Another thing that continues to stick with me is the critical-thinking and problem-solving skills that I learned at McIntire. My professors continually challenged me to assess issues and situations at a much deeper level. I’ve put these valuable skills to good use, as many challenges come up every single day, and it’s important to be clear about how to prioritize.
Lastly—and perhaps the most importantly—McIntire has inspired me to strive to create an impact in the world. Our professors always encouraged us to work hard and make a positive change, no matter what career we pursue. It’s very inspiring to read about the work of amazing UVA and McIntire alums driving positive change in the world, and it definitely motivates me.
What is it about team building that inspires you to create new experiences for people?
I gain great satisfaction when I see our clients bonding with their colleagues and friends at a deeper level during our team-building events. Ultimately, people are enjoying themselves.
I’m lucky to have had personal experiences that taught me the importance of teamwork and how effective teams are built. From my eight years playing soccer for Singapore's national youth team, to McIntire, where group work was a fundamental component in our academic curriculum, and finally, to working with different teams to solve business challenges for clients at McKinsey, I’ve learned that trust and communication are key factors in effective team building. It’s essential to any workplace.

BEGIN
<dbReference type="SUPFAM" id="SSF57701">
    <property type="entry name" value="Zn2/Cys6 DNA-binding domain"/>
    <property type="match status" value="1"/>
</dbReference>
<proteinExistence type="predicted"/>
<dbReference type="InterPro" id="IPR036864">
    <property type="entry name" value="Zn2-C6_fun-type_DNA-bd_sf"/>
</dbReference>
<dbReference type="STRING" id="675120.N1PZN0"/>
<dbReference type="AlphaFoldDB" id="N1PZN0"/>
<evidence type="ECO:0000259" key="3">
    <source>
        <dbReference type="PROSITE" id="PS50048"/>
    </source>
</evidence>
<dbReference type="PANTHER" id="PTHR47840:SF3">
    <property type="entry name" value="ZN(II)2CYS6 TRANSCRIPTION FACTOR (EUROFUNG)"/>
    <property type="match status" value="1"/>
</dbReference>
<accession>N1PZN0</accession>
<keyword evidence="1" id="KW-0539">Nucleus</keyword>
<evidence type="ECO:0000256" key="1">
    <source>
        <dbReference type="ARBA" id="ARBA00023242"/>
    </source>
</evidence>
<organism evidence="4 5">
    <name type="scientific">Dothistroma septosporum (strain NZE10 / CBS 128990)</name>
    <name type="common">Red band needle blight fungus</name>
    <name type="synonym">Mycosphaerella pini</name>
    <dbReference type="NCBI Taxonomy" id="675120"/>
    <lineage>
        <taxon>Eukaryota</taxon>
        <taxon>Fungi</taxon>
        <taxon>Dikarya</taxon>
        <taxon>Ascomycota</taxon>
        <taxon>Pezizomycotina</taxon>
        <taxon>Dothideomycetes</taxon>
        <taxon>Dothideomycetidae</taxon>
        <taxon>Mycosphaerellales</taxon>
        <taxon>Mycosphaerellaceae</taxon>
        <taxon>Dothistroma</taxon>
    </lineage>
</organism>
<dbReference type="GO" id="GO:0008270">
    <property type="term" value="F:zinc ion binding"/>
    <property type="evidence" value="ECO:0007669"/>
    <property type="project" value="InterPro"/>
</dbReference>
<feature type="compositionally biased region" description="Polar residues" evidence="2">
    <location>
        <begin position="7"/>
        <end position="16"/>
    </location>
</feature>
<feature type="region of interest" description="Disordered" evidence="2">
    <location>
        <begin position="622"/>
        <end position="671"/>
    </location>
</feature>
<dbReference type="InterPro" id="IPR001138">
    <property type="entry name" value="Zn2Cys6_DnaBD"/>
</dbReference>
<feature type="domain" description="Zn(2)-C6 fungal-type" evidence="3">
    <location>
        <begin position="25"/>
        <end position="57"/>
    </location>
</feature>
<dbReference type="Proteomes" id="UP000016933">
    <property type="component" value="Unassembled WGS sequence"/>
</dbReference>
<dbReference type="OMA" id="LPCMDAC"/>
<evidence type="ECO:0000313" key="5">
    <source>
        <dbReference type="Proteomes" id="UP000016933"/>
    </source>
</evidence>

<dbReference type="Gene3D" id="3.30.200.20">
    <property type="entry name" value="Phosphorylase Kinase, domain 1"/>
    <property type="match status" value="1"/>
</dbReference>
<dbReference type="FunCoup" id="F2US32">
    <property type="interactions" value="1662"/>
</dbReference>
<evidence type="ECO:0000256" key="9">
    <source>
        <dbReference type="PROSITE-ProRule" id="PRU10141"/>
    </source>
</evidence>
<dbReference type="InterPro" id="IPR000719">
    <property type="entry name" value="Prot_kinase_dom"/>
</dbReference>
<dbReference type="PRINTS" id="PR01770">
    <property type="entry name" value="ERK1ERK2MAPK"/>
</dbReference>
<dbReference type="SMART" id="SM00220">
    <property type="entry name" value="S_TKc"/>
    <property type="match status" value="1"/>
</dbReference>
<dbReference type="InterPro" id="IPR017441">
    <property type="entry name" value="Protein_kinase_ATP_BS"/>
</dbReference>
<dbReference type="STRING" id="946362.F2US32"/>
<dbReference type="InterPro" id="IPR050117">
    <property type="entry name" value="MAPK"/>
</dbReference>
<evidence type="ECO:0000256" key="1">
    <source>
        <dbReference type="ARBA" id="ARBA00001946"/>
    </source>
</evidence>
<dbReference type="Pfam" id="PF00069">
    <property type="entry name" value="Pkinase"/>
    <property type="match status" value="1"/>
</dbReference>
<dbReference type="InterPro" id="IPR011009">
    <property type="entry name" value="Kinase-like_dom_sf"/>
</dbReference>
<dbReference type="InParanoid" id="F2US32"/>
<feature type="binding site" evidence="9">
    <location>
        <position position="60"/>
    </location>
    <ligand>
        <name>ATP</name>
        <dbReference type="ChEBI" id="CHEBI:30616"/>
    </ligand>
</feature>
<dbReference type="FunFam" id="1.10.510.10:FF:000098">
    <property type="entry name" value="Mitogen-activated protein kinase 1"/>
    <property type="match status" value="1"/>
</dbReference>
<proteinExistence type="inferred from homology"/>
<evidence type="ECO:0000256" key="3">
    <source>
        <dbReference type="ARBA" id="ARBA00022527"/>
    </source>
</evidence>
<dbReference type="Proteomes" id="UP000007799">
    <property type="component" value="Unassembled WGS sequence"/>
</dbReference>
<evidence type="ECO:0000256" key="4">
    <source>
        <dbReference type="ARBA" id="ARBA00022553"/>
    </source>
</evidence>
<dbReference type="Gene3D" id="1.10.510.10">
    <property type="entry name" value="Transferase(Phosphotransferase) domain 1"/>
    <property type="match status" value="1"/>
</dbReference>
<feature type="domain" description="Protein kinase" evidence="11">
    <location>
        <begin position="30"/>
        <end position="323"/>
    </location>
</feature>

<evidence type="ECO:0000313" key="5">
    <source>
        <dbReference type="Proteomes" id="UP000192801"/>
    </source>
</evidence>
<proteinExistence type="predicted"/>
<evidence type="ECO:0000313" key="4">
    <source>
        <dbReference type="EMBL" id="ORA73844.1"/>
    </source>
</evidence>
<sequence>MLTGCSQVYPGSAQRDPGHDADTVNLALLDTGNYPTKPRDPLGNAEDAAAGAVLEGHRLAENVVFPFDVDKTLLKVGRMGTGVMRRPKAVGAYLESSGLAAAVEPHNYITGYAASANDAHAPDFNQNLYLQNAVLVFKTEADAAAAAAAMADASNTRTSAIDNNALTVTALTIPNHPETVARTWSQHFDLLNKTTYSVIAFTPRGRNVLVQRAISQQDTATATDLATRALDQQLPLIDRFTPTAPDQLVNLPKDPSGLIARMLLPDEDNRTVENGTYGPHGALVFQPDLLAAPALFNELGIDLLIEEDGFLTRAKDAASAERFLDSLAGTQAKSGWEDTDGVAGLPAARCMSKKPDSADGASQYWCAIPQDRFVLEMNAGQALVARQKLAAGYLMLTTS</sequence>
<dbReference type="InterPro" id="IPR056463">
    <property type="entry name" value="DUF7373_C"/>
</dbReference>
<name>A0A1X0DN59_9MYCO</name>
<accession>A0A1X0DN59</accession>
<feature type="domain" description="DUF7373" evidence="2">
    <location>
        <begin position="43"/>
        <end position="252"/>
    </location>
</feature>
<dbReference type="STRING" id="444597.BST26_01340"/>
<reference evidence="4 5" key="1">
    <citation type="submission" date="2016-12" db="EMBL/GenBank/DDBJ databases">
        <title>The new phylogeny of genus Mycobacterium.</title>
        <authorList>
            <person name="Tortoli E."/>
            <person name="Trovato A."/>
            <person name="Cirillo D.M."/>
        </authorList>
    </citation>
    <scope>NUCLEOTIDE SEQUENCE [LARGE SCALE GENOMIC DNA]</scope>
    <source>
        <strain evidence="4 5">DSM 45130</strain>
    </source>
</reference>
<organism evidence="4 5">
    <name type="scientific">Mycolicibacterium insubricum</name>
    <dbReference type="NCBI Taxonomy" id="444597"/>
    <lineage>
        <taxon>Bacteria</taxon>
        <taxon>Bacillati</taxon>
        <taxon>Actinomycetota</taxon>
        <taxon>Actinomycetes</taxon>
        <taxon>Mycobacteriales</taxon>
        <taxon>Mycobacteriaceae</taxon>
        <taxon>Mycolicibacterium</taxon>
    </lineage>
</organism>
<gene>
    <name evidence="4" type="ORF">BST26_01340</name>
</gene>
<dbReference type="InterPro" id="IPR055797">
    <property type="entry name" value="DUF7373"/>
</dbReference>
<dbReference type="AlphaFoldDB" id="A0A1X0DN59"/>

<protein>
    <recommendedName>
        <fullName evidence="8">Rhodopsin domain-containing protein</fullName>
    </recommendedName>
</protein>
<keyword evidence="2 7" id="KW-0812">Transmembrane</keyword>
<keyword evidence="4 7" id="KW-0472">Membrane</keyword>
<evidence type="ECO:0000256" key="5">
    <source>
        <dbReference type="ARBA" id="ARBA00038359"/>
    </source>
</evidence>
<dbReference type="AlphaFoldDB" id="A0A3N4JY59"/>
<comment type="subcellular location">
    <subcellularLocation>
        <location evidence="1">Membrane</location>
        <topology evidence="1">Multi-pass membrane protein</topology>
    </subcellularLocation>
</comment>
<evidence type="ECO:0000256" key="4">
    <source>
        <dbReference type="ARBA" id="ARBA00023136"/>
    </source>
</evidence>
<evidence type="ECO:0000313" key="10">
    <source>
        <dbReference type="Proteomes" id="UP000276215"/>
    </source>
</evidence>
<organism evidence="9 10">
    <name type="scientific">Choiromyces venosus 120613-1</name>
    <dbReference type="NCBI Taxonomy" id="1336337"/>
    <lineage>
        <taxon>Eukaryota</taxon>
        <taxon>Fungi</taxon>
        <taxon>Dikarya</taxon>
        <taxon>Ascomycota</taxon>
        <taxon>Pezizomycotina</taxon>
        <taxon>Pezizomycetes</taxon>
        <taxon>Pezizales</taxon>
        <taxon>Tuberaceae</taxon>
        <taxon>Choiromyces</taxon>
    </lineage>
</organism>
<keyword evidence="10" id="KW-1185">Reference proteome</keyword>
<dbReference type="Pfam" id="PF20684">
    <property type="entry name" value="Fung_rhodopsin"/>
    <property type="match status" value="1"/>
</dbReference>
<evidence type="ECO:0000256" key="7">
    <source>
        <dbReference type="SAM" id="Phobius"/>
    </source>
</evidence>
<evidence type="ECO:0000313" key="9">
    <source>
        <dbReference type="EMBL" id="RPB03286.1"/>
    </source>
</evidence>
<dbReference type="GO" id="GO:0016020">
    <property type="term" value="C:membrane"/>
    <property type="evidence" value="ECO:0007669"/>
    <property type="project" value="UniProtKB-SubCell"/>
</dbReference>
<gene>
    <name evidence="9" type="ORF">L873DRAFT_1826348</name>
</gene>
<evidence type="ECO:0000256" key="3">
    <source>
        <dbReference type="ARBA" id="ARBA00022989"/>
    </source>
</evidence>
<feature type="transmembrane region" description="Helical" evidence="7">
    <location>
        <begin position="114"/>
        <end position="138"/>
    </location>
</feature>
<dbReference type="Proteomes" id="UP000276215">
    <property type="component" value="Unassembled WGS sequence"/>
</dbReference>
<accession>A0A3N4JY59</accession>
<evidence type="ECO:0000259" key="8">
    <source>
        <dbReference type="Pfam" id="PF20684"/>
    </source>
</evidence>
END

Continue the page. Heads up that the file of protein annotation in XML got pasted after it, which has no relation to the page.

Ho’s Team-Building Tips for the Workplace
1. Make sure everyone is part of a bigger something.
Including every team member will make them feel that they belong, and this sense of belonging allows for openness and sharing within the team. For example, start each day by planning tasks together: It brings the group closer to its goal. Keeping track of the team’s progress and brainstorming together also allow everyone to give their input.
2. A thought a day keeps the conflict at bay.
One of the best ways to encourage people to bond is to give them the chance to talk about themselves. Foster team building by letting team members share information about themselves every day. Sharing allows colleagues to get to know more about each other, and often lets team members relate over things they have in common, thereby building stronger relationships. Often, with stronger relationships come deeper trust and better coordination because of a mutual understanding and respect within the team. You’ll be sure to achieve maximum efficiency in no time!
3. Create strategic breaks to foster creativity.
Plan for deliberate time off in between projects or assignments to allow your team members to create! Make anything: Doodle, draw, paint, or whatever activity frees you and your team to express yourselves. Having strategically planned breaks, especially during a lengthy task, boosts creativity and motivation, while reinvigorating your team throughout the project’s duration.
4. Encourage regular feedback.
Inspiring consistent and constructive feedback helps the team to identify performance gaps and improve overall teamwork. It also builds trust over time. If you have colleagues too shy to express their thoughts aloud, introduce a feedback box. Encourage team members to share their thoughts on a daily basis through their writing. This creates a safe environment for sharing opinions.
5. Follow the leader.
Leadership is important in building successful teams. It’s a form of initiative when an individual leads—they know the direction and what needs to be done. While there is often a team leader, it’s important for multiple people in the group to possess leadership qualities as well. Consider rotating team members to handle specific roles each day. This allows each part of your team to learn how to take charge of a variety situations and to embrace the leader inside themselves.